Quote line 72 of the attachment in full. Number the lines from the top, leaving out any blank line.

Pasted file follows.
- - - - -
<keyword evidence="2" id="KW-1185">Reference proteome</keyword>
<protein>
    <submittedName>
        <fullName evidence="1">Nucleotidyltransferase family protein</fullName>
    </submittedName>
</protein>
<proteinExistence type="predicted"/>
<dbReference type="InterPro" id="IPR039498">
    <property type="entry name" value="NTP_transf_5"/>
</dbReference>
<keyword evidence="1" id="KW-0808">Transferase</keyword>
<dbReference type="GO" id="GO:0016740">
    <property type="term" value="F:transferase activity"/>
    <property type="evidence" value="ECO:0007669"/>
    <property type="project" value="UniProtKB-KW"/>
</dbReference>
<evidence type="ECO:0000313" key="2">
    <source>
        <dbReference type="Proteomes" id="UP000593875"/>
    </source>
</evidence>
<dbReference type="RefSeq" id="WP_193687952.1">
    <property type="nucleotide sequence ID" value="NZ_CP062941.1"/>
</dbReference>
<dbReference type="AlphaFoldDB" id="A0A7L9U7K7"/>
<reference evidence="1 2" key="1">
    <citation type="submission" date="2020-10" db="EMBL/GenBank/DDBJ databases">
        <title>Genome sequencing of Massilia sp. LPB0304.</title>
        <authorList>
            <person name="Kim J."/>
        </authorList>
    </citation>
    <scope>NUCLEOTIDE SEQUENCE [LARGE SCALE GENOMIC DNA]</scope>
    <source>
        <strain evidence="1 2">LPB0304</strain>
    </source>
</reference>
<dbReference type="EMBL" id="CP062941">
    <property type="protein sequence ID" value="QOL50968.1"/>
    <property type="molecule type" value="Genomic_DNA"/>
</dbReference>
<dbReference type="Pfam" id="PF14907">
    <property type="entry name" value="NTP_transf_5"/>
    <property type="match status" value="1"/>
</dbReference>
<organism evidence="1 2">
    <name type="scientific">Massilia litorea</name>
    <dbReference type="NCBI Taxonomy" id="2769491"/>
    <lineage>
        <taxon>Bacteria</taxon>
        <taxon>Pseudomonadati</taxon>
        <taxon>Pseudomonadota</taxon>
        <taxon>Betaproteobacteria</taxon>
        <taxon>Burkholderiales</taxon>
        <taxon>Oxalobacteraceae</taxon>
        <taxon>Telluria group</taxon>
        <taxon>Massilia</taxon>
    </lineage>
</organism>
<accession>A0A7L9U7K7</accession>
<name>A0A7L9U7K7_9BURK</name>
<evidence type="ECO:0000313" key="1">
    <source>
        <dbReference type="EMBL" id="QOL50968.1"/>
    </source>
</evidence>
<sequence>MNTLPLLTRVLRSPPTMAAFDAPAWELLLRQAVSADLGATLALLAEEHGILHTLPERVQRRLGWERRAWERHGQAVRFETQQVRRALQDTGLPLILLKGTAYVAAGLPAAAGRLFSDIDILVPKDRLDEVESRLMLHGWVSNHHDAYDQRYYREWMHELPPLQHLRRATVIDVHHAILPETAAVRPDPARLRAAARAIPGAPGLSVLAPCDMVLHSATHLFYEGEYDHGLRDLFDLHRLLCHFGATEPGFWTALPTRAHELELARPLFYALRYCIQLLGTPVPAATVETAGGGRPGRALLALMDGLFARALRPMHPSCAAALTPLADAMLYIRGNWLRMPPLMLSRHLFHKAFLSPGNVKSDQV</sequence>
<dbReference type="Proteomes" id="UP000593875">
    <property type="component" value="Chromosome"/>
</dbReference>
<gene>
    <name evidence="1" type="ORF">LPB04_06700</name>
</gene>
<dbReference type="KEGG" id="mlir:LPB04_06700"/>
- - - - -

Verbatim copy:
    <name evidence="1" type="ORF">LPB04_06700</name>